- Use as a topping for pavlova. It adds the perfect tangy contrast to sweet meringues.
- Layer it with whipped coconut milk or whipped cream to make this Meyer Lemon Mini Parfait. Mini desserts for a sweet ending to a meal.
- Fill tiny tart shells to make these Lemon Tarts with Blueberries.
- Layer it with yogurt and granola for a healthy and delicious parfait. A healthy breakfast!
- Add a dollop of lemon curd to ice cream or sorbet for a tangy twist.
- Spread it on toast, muffins, scones, or biscuits for a tangy and sweet breakfast treat.
Frequently asked questions
Meyer lemons are in season from mid-November through January, and while you can certainly use any lemons in this recipe, Meyer lemons are naturally sweeter, so you can use less sweetener. Their zest has almost a floral aroma. They have a suggestion of mandarin in them which is irresistible.
I secretly jump for joy when I discover them in the produce section in the winter months. Seek them out before they're gone!
You can substitute an equal amount of sugar for the honey in this recipe, but it won't be paleo-friendly.
You can certainly use grass-fed butter in this recipe to keep it suitable for paleo diets.
🥶 Make ahead and freeze
This is a recipe that can be made ahead of time, so it's perfect for entertaining! The lemon curd will keep in the fridge in a covered container for up to a week or so.
It freezes successfully, too! Store it in small airtight containers in the freezer for 3 months. You'll have it ready to make a lemon curd dip, make a quick parfait, or top your pancakes for breakfast!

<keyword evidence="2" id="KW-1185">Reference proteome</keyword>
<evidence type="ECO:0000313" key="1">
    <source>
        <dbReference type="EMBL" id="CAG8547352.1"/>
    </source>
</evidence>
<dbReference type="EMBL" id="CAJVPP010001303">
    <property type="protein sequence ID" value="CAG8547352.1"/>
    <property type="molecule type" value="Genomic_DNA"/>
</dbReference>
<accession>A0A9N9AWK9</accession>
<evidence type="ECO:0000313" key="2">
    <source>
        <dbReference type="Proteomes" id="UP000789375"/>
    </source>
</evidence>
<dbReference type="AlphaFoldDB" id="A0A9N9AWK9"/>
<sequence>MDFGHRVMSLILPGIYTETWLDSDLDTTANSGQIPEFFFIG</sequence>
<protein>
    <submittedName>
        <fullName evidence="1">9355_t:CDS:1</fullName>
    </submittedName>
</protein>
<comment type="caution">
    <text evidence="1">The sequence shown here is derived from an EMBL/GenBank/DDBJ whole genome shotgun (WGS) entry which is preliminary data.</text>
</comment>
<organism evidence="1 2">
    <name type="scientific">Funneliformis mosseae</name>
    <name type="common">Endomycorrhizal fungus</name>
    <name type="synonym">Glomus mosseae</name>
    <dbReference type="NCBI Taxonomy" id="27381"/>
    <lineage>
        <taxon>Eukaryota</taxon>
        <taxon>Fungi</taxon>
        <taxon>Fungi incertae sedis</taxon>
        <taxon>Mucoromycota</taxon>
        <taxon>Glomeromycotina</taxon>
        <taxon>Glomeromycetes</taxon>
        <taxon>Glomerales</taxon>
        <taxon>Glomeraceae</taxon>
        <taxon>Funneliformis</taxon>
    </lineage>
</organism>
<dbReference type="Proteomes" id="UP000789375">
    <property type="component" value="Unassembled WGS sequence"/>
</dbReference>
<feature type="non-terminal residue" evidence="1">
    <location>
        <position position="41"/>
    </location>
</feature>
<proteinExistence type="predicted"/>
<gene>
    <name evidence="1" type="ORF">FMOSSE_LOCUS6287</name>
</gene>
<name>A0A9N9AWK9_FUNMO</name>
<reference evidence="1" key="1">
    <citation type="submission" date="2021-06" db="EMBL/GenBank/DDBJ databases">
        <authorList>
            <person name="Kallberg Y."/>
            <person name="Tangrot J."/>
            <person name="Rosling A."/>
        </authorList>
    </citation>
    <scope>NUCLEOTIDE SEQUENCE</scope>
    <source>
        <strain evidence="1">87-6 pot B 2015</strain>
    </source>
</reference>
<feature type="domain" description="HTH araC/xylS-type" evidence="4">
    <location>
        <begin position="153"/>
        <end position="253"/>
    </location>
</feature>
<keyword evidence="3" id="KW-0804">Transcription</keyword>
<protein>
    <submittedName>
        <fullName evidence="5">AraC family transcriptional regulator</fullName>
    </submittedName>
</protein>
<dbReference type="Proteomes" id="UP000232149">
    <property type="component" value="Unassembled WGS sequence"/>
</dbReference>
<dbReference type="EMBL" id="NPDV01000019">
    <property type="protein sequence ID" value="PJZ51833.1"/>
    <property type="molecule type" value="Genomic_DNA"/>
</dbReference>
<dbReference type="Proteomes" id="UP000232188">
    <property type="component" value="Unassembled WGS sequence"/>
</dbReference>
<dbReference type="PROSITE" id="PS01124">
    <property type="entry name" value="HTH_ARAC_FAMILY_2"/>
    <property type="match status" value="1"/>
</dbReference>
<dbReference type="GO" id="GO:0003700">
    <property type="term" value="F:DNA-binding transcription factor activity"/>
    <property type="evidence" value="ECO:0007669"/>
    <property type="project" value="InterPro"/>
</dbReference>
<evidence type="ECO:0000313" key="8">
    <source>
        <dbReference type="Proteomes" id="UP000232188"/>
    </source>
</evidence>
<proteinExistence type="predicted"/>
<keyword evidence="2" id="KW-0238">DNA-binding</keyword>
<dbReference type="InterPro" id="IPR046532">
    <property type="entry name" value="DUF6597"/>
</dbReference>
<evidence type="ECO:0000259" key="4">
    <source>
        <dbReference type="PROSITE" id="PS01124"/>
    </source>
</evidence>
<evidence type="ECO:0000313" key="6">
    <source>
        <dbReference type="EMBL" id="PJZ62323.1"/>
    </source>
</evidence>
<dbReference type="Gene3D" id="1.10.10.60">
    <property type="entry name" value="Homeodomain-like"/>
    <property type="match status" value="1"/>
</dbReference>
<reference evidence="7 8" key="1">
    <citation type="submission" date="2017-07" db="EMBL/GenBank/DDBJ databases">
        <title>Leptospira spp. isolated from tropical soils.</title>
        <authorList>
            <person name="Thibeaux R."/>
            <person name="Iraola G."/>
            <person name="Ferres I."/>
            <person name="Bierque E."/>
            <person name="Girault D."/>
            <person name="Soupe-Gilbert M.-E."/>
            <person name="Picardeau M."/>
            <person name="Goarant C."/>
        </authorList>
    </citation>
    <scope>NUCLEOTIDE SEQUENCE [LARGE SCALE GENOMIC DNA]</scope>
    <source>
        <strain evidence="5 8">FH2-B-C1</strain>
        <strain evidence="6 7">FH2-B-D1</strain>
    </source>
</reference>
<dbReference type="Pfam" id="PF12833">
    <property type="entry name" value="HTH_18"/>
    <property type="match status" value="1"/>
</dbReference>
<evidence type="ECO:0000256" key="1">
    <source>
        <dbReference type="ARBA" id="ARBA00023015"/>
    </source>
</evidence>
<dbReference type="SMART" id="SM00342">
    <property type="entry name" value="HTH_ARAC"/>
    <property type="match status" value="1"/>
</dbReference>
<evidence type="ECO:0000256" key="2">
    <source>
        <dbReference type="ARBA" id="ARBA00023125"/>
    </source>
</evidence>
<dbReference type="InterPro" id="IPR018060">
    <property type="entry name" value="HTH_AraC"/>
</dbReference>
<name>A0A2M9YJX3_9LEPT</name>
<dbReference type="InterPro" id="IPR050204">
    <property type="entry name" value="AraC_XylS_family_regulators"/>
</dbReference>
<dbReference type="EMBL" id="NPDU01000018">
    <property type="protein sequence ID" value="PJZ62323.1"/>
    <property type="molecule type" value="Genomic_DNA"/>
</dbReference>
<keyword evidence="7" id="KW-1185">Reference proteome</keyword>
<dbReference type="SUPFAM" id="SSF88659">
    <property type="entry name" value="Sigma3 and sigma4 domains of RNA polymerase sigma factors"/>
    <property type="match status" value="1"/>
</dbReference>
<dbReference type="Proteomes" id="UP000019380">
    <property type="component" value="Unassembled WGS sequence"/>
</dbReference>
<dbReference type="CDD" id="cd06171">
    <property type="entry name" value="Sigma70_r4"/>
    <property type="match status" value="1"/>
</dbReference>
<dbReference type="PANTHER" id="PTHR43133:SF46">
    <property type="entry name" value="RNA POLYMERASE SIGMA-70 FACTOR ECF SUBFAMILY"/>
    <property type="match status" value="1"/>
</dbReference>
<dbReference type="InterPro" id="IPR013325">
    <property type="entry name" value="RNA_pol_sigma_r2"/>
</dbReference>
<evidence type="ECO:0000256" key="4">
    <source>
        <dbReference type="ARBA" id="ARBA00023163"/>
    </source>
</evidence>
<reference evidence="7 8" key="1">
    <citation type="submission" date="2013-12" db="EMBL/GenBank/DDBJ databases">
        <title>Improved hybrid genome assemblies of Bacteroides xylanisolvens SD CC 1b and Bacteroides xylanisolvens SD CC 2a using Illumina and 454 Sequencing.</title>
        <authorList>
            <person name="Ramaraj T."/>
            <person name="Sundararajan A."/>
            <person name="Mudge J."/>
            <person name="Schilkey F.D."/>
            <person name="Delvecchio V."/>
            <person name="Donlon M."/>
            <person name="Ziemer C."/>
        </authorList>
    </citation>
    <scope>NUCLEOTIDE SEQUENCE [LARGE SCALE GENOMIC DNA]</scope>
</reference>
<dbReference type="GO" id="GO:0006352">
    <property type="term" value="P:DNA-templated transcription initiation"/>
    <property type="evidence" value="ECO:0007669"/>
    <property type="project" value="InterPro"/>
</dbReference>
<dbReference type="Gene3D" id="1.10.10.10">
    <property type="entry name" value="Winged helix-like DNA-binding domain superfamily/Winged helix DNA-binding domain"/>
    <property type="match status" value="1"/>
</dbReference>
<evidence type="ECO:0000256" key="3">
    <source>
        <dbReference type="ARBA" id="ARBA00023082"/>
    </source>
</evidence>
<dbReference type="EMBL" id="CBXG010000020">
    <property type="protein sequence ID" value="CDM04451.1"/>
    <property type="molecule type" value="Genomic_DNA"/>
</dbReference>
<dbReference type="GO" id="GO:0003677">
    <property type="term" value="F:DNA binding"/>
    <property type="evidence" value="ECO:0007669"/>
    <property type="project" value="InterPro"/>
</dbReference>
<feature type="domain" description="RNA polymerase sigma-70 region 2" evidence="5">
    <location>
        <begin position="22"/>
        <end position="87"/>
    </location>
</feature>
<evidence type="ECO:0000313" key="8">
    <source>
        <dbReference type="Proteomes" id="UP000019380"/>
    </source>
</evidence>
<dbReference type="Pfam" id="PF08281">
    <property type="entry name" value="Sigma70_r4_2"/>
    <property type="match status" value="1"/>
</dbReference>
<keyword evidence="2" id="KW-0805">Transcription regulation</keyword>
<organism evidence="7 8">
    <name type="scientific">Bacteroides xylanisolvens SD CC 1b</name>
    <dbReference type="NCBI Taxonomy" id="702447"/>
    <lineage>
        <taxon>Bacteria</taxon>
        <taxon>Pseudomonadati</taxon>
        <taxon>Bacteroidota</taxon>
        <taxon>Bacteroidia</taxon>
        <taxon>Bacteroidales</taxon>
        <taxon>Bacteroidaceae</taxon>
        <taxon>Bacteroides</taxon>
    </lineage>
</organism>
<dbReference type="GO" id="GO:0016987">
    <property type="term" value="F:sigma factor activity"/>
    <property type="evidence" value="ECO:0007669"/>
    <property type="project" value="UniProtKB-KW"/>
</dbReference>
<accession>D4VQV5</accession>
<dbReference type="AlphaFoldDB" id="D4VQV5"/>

When you make this paleo lemon curd recipe, please leave a comment and a star rating below. I love hearing when you've made one of my recipes. Subscribe to my newsletter and have new recipes delivered straight to your inbox once a week.
How to Make Paleo Lemon Curd
- 1 tablespoon lemon zest
- 3 large eggs
- ⅓ cup honey
- ½ cup freshly squeezed lemon juice
- 6 tablespoons coconut oil or grass-fed butter
- Zest the lemons. You may need 2 or 3-4 if you're using Meyer lemons. Squeeze the juice, measure ½ cup and set it aside.
- Whisk the eggs in a medium saucepan with a heavy bottom. Whisk in the honey and lemon zest.
- Set over low - medium heat and whisk constantly until mixture is pale yellow and slightly thickened. If you have the heat too high, the eggs will start to cook too soon and become lumpy. But don't despair--If this happens, just turn the heat down, keep stirring and you'll be able to strain out the solids later. Be patient. This takes a while, up to 6-10 minutes.
- Stir in the lemon juice and the coconut oil or butter, one tablespoon at a time. Keep stirring to prevent it from scorching on the bottom. Continue to cook and stir until the mixture has thickened and is just beginning to bubble. You'll think it will never happen . . . but it will. Don't let it boil.
- Remove from heat and strain through a sieve. Don't skip this step. You'll be surprised at the solids that remain in the sieve. You'll be straining out the lemon zest and any bits of egg that may have cooked.
- If you're not using it right away, pour it into glass jars, let it cool on the counter then store it in the refrigerator. It will thicken as it cools.